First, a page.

Jack B. Dennis is Professor of Computer Science and Engineering, Emeritus, at M.I.T.
As an M.I.T. undergraduate, Jack Dennis joined the VI-A Cooperative Program in Electrical Engineering, working at the Air Force Cambridge Research Laboratories on projects in speech processing and novel radar systems. As a graduate student, he was an early user of the Whirlwind computer, and developed an innovative program for solving the “transportation problem”, a classical case of linear programming. In a summer job at Bell Telephone Laboratories, he designed and constructed special test equipment for the barrier grid storage tube, a key element for an experimental electronic telephone switching system.
He completed the doctorate in Electrical Engineering in 1958, writing a dissertation that explored the strong analogy of mathematical programming problems to the solution of certain kinds of electrical networks. In Mathematical Programming and Electrical Networks, this analogy was shown to yield new algorithms for mathematical programming problems, and the extension of duality theory to quadratic and general convex programming formulations. He then joined the M.I.T. faculty in the Department of Electrical Engineering and was promoted to full professor in 1969.
Professor Dennis designed an extensive set of hardware alterations and additions to a DEC PDP-1 computer to create a time-shared computer system suited to support research in electronics, communications, and computer science. It was one of the first interactive, time-shared computers that began operation around 1963. One of several novel features of this system was the ability of a user to employ a symbolic debugging tool (an early version of the DDT program) with no possibility of disruption of the debugger by the program under test. Similar features were later incorporated into the SDS 940 computer used in the Genie time-sharing system at the University of California at Berkeley, and into the design of the DEC PDP-11/45 computer, the machine model that supported development of the UNIX operating system at Bell Laboratories.
In the early days of M.I.T.’s Project MAC, Professor Dennis worked with Edward Glaser of the Multics team to specify the unique segment addressing and paging mechanisms that became a fundamental part of the General Electric model 645 computer (later the Honeywell 6180). In recognition of his contributions to the Multics project, Dr. Dennis was elected Fellow of the IEEE.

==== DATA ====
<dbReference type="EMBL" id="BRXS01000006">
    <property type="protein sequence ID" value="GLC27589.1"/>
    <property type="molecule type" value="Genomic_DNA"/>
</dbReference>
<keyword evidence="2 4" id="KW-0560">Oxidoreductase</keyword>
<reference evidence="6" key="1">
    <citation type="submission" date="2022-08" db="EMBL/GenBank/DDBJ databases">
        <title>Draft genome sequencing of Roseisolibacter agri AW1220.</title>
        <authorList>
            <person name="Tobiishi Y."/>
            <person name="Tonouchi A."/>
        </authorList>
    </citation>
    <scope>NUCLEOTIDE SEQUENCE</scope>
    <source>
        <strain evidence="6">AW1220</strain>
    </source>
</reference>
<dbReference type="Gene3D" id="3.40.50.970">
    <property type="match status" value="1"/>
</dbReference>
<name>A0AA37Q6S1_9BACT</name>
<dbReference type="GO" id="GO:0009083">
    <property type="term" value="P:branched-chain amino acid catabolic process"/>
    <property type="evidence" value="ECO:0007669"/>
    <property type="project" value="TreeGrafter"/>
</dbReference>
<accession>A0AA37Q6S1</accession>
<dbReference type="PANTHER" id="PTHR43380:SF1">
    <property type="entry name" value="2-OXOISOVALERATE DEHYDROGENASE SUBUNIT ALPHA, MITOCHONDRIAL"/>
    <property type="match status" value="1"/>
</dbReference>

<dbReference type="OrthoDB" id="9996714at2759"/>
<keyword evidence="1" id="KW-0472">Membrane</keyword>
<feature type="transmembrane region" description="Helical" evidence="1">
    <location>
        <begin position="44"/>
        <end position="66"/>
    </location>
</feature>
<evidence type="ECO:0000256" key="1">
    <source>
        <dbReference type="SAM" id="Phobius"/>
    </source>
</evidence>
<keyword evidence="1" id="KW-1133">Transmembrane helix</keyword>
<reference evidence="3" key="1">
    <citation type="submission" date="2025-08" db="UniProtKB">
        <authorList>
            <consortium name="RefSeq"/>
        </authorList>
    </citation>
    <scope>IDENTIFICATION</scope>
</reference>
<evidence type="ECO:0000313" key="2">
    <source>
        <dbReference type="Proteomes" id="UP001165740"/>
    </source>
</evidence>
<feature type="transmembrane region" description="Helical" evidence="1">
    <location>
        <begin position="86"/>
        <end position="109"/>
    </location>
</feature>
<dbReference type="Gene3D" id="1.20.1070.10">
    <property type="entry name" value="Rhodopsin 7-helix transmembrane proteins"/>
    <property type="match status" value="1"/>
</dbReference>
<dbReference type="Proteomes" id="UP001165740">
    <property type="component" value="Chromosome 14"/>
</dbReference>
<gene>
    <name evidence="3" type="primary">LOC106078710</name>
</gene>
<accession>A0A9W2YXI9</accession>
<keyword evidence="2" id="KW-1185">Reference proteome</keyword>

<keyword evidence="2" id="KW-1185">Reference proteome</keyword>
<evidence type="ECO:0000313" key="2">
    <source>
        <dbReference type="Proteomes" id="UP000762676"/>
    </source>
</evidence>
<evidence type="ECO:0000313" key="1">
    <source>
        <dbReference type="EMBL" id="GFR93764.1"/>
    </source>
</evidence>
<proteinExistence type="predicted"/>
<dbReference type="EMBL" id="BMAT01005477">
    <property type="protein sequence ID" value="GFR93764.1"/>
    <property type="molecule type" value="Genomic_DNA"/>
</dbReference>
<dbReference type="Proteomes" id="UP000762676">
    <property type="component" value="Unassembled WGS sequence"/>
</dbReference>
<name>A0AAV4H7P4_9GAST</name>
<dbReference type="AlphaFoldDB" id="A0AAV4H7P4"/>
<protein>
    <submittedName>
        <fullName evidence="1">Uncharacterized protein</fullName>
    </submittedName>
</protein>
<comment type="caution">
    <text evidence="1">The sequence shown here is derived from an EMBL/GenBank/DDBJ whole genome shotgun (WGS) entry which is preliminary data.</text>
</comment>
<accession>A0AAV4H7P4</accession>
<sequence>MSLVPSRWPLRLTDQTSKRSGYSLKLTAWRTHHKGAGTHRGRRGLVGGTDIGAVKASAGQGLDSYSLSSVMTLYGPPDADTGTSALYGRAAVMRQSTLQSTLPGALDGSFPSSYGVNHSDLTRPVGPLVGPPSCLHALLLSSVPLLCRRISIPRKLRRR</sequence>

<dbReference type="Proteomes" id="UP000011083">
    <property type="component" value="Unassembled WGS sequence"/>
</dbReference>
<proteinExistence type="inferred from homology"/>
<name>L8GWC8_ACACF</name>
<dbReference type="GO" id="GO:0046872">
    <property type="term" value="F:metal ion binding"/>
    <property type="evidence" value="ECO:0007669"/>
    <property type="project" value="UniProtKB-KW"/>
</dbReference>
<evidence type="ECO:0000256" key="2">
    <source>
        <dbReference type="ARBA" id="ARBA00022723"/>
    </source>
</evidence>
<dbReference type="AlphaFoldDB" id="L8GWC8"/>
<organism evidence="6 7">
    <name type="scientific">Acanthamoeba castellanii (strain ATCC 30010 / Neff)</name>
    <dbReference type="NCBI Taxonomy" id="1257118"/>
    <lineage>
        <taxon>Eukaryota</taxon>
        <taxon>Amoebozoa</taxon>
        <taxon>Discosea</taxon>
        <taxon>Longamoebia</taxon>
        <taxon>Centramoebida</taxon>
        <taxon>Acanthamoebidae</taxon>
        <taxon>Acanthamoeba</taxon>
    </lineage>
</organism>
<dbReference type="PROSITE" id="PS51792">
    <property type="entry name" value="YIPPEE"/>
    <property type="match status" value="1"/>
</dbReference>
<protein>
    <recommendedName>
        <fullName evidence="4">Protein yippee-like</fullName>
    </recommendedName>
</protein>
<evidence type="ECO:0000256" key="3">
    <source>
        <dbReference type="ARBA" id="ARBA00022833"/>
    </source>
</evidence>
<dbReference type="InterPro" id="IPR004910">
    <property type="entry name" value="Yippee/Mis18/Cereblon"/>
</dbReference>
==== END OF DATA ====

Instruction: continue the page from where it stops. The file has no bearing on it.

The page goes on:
As leader of the Computation Structures Group, M.I.T. Laboratory for Computer Science, from 1963 through 1985, Professor Dennis directed a research program that developed aspects of computer architecture and programming languages based on dataflow models of program representation and execution. These developments led to dataflow projects at many universities and research institutes around the world, and won the ACM/IEEE Eckert-Mauchly Award for Professor Dennis in 1984. During this period, Professor Dennis supervised the doctoral research of more than twenty-five graduate students in topics ranging from the theory of Petri nets and the semantics of programming languages to computer system architecture and performance analysis. Group activities included construction of a dataflow engineering model to demonstrate the validity of dataflow concepts and the feasibility of asynchronous packet routing networks. In 1994 he was inducted as a Fellow of the ACM.
Professor Dennis provided consulting services to computer manufacturers including Digital Equipment Corporation, IBM, RCA, and Burroughs. He was a principal member of the consulting firm Research and Consulting, Incorporated, which evaluated a major computer development program of the Navy, and advised the U.S. government committee responsible for the development of the Common DoD Language–the activity that led to the Ada standard language for embedded applications. On several occasions Dr. Dennis assisted in the evaluation new computer ventures.